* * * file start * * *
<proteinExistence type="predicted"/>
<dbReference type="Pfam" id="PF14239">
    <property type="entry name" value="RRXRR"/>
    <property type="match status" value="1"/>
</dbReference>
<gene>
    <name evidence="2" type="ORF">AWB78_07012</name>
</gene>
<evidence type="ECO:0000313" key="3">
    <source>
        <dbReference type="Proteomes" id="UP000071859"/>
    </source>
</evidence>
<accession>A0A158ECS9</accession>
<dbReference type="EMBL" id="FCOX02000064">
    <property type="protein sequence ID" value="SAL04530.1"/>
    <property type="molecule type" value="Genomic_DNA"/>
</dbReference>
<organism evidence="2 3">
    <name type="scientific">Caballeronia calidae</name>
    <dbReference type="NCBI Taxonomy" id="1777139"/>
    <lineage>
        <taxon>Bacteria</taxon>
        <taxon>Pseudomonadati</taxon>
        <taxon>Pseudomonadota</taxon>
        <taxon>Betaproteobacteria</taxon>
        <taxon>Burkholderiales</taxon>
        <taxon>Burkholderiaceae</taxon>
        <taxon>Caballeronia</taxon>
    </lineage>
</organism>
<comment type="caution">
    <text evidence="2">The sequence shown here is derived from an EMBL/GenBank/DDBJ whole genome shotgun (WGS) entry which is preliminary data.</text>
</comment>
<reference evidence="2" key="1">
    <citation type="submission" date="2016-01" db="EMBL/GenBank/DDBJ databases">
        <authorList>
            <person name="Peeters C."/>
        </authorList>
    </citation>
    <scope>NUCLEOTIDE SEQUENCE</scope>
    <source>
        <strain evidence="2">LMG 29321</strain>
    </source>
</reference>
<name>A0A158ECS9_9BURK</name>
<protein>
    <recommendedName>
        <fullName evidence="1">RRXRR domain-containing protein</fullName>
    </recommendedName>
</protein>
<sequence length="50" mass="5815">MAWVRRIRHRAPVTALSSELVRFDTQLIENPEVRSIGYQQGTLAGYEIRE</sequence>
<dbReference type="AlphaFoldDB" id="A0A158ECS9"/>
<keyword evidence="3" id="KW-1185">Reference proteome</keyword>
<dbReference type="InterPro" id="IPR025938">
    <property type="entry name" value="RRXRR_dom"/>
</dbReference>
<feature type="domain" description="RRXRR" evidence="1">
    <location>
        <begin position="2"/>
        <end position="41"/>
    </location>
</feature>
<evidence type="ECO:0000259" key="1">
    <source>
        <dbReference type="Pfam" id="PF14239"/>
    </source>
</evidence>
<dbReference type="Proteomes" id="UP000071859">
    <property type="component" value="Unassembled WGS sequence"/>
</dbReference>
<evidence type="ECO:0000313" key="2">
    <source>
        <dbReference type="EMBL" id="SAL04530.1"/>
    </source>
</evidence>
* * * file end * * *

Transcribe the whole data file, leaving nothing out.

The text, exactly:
<proteinExistence type="predicted"/>
<dbReference type="Pfam" id="PF14239">
    <property type="entry name" value="RRXRR"/>
    <property type="match status" value="1"/>
</dbReference>
<gene>
    <name evidence="2" type="ORF">AWB78_07012</name>
</gene>
<evidence type="ECO:0000313" key="3">
    <source>
        <dbReference type="Proteomes" id="UP000071859"/>
    </source>
</evidence>
<accession>A0A158ECS9</accession>
<dbReference type="EMBL" id="FCOX02000064">
    <property type="protein sequence ID" value="SAL04530.1"/>
    <property type="molecule type" value="Genomic_DNA"/>
</dbReference>
<organism evidence="2 3">
    <name type="scientific">Caballeronia calidae</name>
    <dbReference type="NCBI Taxonomy" id="1777139"/>
    <lineage>
        <taxon>Bacteria</taxon>
        <taxon>Pseudomonadati</taxon>
        <taxon>Pseudomonadota</taxon>
        <taxon>Betaproteobacteria</taxon>
        <taxon>Burkholderiales</taxon>
        <taxon>Burkholderiaceae</taxon>
        <taxon>Caballeronia</taxon>
    </lineage>
</organism>
<comment type="caution">
    <text evidence="2">The sequence shown here is derived from an EMBL/GenBank/DDBJ whole genome shotgun (WGS) entry which is preliminary data.</text>
</comment>
<reference evidence="2" key="1">
    <citation type="submission" date="2016-01" db="EMBL/GenBank/DDBJ databases">
        <authorList>
            <person name="Peeters C."/>
        </authorList>
    </citation>
    <scope>NUCLEOTIDE SEQUENCE</scope>
    <source>
        <strain evidence="2">LMG 29321</strain>
    </source>
</reference>
<name>A0A158ECS9_9BURK</name>
<protein>
    <recommendedName>
        <fullName evidence="1">RRXRR domain-containing protein</fullName>
    </recommendedName>
</protein>
<sequence length="50" mass="5815">MAWVRRIRHRAPVTALSSELVRFDTQLIENPEVRSIGYQQGTLAGYEIRE</sequence>
<dbReference type="AlphaFoldDB" id="A0A158ECS9"/>
<keyword evidence="3" id="KW-1185">Reference proteome</keyword>
<dbReference type="InterPro" id="IPR025938">
    <property type="entry name" value="RRXRR_dom"/>
</dbReference>
<feature type="domain" description="RRXRR" evidence="1">
    <location>
        <begin position="2"/>
        <end position="41"/>
    </location>
</feature>
<evidence type="ECO:0000259" key="1">
    <source>
        <dbReference type="Pfam" id="PF14239"/>
    </source>
</evidence>
<dbReference type="Proteomes" id="UP000071859">
    <property type="component" value="Unassembled WGS sequence"/>
</dbReference>
<evidence type="ECO:0000313" key="2">
    <source>
        <dbReference type="EMBL" id="SAL04530.1"/>
    </source>
</evidence>